Those who did flee to Europe were not housed in camps or left to wait on beaches. On the contrary the shell-shocked Romans needed every ounce of talent they could find. These people were given empty land to work or encouraged to work for the state. During a break in the fighting the Imperial government ordered troops to cross the Taurus Mountains (the border between the two Empires) into Syria to deport local Christians. These former Romans had remained to work the land within the Caliphate but were now moved ‘home’ at the point of a sword. One such family was that of young Konon.
Konon’s unique experience would take him far in the Roman world. The trauma of being uprooted and having to start a new life hundreds of miles away made him tough and flexible. Once fully grown he joined the army and was quickly promoted to become an officer with considerable responsibility.
The conflict he found himself in the middle of was a clash of civilizations. Instead of western powers dictating democratic solutions, it was the Arabs who were reshaping the world to their way of thinking. The Caliphate was on the warpath and had the Roman capital Constantinople (modern Istanbul) was in its sights. The anger and frustration which fuels IS-like organisations today was being felt on the European shore. The Romans had been successful for a millennium and now suddenly found themselves impotent in the face of Arab power.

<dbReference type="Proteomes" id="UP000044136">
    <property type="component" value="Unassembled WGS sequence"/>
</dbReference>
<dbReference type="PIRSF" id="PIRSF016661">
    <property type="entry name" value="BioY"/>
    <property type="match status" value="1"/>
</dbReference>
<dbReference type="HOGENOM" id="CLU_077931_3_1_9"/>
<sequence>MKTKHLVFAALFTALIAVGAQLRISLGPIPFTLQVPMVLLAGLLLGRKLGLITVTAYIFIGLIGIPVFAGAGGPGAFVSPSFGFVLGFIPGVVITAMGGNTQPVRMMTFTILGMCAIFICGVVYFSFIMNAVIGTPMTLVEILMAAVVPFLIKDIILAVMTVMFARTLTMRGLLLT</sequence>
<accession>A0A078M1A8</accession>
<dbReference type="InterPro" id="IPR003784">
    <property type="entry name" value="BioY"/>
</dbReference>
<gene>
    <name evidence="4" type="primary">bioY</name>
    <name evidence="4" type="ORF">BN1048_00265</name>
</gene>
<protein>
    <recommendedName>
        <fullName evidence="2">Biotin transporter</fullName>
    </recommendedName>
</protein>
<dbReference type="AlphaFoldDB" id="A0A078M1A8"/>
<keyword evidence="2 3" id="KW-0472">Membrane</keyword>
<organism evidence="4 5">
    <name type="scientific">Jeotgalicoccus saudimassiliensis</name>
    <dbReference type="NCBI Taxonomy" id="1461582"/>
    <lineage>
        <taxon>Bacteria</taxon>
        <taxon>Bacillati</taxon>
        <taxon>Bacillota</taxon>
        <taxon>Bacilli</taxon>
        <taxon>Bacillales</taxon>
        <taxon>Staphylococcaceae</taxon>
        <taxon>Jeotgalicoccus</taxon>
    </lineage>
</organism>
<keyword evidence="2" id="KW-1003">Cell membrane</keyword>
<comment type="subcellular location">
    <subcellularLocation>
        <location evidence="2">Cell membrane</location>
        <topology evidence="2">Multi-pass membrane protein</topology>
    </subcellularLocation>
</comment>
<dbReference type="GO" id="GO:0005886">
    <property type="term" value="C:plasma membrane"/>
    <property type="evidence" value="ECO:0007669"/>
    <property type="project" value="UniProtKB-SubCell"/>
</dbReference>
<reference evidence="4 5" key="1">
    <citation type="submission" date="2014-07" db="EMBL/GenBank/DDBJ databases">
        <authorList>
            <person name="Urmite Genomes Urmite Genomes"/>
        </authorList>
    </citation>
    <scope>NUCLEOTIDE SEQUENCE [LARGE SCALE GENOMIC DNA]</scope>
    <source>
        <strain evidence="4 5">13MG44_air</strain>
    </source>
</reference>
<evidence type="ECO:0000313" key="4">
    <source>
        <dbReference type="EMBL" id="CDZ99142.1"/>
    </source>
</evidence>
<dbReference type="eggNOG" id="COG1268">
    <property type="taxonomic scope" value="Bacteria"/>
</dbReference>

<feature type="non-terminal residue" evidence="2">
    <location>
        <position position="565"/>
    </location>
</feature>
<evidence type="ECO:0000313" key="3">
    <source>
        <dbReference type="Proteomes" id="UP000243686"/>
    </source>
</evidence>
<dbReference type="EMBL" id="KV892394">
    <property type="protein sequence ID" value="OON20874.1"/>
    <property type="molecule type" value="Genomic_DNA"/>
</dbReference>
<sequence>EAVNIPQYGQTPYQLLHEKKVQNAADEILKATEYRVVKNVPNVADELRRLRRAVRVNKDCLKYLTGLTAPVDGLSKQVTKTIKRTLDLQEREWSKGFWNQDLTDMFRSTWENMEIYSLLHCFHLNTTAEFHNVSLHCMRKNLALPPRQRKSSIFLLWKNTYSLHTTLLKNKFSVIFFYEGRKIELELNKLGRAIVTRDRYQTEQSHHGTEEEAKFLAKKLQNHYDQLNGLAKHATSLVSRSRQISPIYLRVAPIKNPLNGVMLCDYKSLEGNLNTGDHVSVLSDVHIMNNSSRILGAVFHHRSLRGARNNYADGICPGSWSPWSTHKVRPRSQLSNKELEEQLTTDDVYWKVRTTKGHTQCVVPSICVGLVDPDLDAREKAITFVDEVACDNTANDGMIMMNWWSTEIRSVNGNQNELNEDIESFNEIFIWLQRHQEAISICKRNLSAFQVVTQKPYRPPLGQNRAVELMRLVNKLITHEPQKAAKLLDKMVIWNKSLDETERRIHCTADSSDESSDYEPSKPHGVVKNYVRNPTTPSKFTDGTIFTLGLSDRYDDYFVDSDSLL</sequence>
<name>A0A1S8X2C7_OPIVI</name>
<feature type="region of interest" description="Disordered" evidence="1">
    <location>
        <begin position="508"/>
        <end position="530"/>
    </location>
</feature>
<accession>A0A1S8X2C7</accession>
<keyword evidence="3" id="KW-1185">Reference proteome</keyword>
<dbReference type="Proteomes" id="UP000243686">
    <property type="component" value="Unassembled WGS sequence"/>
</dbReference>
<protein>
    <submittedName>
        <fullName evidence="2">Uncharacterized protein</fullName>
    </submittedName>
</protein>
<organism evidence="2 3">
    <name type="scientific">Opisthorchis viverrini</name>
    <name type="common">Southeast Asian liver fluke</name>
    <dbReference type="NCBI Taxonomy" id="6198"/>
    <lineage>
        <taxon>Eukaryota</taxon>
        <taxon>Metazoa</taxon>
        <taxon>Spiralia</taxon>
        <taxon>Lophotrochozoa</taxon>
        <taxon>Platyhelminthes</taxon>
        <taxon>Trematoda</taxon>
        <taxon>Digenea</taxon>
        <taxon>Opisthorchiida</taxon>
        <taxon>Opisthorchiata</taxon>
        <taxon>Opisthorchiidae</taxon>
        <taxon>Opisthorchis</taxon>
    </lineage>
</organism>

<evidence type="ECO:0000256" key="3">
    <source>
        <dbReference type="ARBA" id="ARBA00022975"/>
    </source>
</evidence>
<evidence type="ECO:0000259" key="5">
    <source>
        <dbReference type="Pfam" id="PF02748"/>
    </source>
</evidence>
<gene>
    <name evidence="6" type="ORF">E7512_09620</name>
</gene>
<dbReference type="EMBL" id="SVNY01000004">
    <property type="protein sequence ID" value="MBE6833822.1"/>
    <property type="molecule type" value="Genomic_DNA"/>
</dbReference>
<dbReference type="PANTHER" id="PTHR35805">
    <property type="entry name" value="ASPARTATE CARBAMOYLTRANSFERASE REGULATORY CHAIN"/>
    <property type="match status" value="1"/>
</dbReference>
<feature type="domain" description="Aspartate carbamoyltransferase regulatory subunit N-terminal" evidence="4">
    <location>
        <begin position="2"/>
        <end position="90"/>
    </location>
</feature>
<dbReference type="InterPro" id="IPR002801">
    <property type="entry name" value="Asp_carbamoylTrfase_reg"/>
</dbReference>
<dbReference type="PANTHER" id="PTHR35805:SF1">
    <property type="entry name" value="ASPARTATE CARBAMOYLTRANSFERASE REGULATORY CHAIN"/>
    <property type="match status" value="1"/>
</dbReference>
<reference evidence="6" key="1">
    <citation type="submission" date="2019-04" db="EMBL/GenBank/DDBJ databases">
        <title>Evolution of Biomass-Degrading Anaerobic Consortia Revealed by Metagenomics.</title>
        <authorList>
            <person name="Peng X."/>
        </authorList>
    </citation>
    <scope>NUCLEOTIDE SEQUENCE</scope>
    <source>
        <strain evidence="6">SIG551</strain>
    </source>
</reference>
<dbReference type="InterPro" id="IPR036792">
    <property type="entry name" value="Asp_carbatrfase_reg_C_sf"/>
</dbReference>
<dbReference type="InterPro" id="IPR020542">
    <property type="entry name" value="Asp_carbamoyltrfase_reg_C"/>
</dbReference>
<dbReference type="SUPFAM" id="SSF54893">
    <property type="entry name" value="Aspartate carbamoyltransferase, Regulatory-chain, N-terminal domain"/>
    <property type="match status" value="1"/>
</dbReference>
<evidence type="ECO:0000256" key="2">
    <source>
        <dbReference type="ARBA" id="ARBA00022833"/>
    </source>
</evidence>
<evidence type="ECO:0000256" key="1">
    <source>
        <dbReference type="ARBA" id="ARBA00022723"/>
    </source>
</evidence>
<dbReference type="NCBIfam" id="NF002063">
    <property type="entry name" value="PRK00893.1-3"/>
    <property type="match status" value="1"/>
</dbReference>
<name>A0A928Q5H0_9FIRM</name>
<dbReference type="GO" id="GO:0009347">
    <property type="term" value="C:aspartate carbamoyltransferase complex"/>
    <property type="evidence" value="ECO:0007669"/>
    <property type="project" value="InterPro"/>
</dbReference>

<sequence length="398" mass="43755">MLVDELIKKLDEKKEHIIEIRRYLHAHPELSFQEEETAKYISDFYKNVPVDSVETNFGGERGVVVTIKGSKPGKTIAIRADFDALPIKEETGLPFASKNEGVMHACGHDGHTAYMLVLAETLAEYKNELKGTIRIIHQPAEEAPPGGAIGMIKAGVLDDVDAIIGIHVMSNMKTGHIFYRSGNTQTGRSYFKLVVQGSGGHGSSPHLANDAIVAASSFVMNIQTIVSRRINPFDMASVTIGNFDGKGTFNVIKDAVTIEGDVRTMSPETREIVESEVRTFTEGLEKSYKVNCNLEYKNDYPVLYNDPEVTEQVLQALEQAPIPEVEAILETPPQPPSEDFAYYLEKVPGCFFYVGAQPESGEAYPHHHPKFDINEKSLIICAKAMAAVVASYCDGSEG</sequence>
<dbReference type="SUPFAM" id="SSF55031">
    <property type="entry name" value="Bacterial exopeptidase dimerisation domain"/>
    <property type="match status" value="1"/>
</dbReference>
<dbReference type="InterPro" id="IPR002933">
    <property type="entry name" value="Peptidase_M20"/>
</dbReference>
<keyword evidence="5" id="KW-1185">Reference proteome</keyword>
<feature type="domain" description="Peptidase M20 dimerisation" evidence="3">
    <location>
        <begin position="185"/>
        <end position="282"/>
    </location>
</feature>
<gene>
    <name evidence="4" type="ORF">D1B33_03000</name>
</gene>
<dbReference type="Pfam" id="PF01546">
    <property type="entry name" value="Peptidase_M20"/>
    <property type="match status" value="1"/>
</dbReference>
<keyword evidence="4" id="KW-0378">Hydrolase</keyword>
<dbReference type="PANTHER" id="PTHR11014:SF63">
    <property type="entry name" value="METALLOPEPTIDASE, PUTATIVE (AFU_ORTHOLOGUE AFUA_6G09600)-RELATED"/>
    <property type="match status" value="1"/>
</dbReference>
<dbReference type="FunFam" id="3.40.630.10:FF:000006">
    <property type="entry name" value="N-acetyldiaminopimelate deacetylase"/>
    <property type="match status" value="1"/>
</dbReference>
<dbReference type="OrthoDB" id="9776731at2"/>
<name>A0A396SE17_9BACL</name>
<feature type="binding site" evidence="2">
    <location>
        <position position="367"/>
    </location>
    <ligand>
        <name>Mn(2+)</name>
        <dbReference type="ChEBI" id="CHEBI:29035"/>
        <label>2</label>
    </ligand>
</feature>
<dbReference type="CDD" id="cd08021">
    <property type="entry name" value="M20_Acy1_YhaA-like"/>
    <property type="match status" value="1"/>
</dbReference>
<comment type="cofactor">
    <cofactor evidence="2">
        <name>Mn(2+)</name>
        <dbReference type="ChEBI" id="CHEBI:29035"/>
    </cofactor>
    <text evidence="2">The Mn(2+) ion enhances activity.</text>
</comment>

By the summer of 717 their capital was surrounded by a huge army and fleet. If the city had been incorporated into the Caliphate then the future of Europe would have changed beyond all recognition. But it didn’t, thanks in large part to Konon.
He had grown up around the Arabs and may have spoken the language. He was a senior general by 717 and as they approached the city he was given the ultimate promotion, to Emperor, to deal with the crisis. Through skillful diplomacy and ruthless warfare the Syrian refugee, now known as Leo III, saved the Roman world.